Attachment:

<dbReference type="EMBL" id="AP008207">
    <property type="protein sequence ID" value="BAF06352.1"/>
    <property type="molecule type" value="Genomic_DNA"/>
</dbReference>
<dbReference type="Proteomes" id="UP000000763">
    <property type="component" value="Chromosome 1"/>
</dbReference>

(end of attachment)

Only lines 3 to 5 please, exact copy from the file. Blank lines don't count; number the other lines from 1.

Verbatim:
    <property type="molecule type" value="Genomic_DNA"/>
</dbReference>
<dbReference type="Proteomes" id="UP000000763">